A revival in tourism, a return of foreign portfolio investments, the introduction of a new subsidised bread scheme, and a better than expected report by the international ratings agency Fitch Ratings on the Egyptian economy — these were some of the developments the economy witnessed last week.
The good news followed weeks of tension that saw the pound losing 40 per cent of its value to the dollar since the beginning of the year.
Part of the good news is that Egypt’s tourism industry, one of the country’s main sources of much-needed foreign currency, is showing signs of recovery. After a three-year hiatus due to restrictions aimed at halting the spread of the Covid-19 pandemic, Egypt resumed receiving flights from China last week. EgyptAir, the nation’s flag carrier, will operate 13 weekly flights to Chinese cities starting in March.
The cabinet has revealed plans to increase the number of tourists coming to Egypt each year to 30 million by 2028, compared to the 13 million that visited in 2021.
According to a recent report by Fitch, Egypt’s tourism revenues should increase to $13 billion in 2023, 18 per cent higher than in 2022. The number of visitors should increase by 46 per cent to 11.5 million.
On another positive note, the first-ever meeting of the committee that will manage the implementation of Egypt’s State Ownership Policy Document took place last week and included all the ministers concerned as well as representatives of the national wealth fund the Sovereign Fund of Egypt.
The final version of the document was submitted to the government last month, with the state highlighting plans to double the private sector’s role in the economy to 65 per cent by attracting $50 billion of investment over three years.
An integral part of the recent loan agreement with the International Monetary Fund (IMF), the state’s withdrawal from various industries will take place through initial public offerings (IPOs) on the stock exchange selling chunks of state-owned companies to strategic investors and public-private partnership (PPP) agreements.
The cabinet said in early January that it is ready to offer shares in four state-owned companies — the Banque du Caire, Misr Life Insurance, Egyptian Linear Alkyl Benzine, and the Egyptian Drilling Company — with eight more listings including the petroleum company Enppi still in the pipeline.
Foreign portfolio investors are also regaining their interest in the country’s debt market, and the decline in the value of the pound has made it more appealing to emerging markets investors.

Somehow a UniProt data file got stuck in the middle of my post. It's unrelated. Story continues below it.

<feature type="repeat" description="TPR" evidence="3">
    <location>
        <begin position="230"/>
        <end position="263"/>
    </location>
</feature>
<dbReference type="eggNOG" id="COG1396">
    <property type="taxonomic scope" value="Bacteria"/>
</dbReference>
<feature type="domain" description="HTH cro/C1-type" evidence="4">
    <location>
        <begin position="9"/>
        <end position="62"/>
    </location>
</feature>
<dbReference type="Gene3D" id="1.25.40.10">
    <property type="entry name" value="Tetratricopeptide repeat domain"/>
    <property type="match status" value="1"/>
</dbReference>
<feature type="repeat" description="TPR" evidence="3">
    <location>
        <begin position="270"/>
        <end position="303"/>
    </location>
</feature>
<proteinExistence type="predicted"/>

Last year, the tightening of monetary policy by the US Federal Reserve led many investors to flee the local debt market, divesting $22 billion worth of Egyptian treasury bills and investing in the profitable dollar instead.
Since the war on Ukraine started early last year, Egypt, a major importer of wheat and food oil, has been suffering from a widening dollar crunch. The pound declined to a record low of LE32 per dollar before it stabilised to hover around LE29 to the dollar last week.
According to the US financial service Bloomberg, if the real effective exchange rate, a measure of competitiveness against major trading partners, is used, the pound is 25 per cent undervalued.
However, this does not mean it will not see further declines in value, with the Deutsche Bank expecting the pound to reach LE33 per dollar before stabilising.
The last time Egypt tapped the international debt markets was in March 2022, when it issued yen-denominated securities. Its last dollar-denominated debt deal was in September 2021.
Meanwhile, the difference between the official value of the pound and that quoted on the parallel market has narrowed. The backlog of imports at the ports, a factor that has increased the price of imported goods, is improving.
The current backlog stands at some $5.3 to $5.4 billion worth of goods, of which $3 billion are stuck due to problems with paperwork and not to a lack of dollars.
The government of Prime Minister Mustafa Madbouli is working on political reforms, with the last few weeks witnessing the release of a number of prisoners, the most recent being the release of businessman Safwan Thabet, founder of the dairy and juice producer Juhayna, and his son Seif.
They were detained months from each other in 2020 on accusations of belonging to and financing a terrorist group, an accusation that they denied. The business community welcomed the move, and trading in Juhayna shares was suspended the following day after it exceeded the daily limit.
The government’s decision to offer subsidised bread to people who do not have ration cards has also gained praise. People will now be able to buy 90-gramme loaves at cost price using pre-paid cards, Minister of Supply Ali Moselhi said, adding that the exact price had yet to be decided, but it would be less than LE1.
More than 79 million people in Egypt are eligible for the heavily subsidised bread. The move comes as many people are struggling to make ends meet, with the inflation rate soaring to 21.7 per cent in December, its highest level in five years.
*A version of this article appears in print in the 26 January, 2023 edition of Al-Ahram Weekly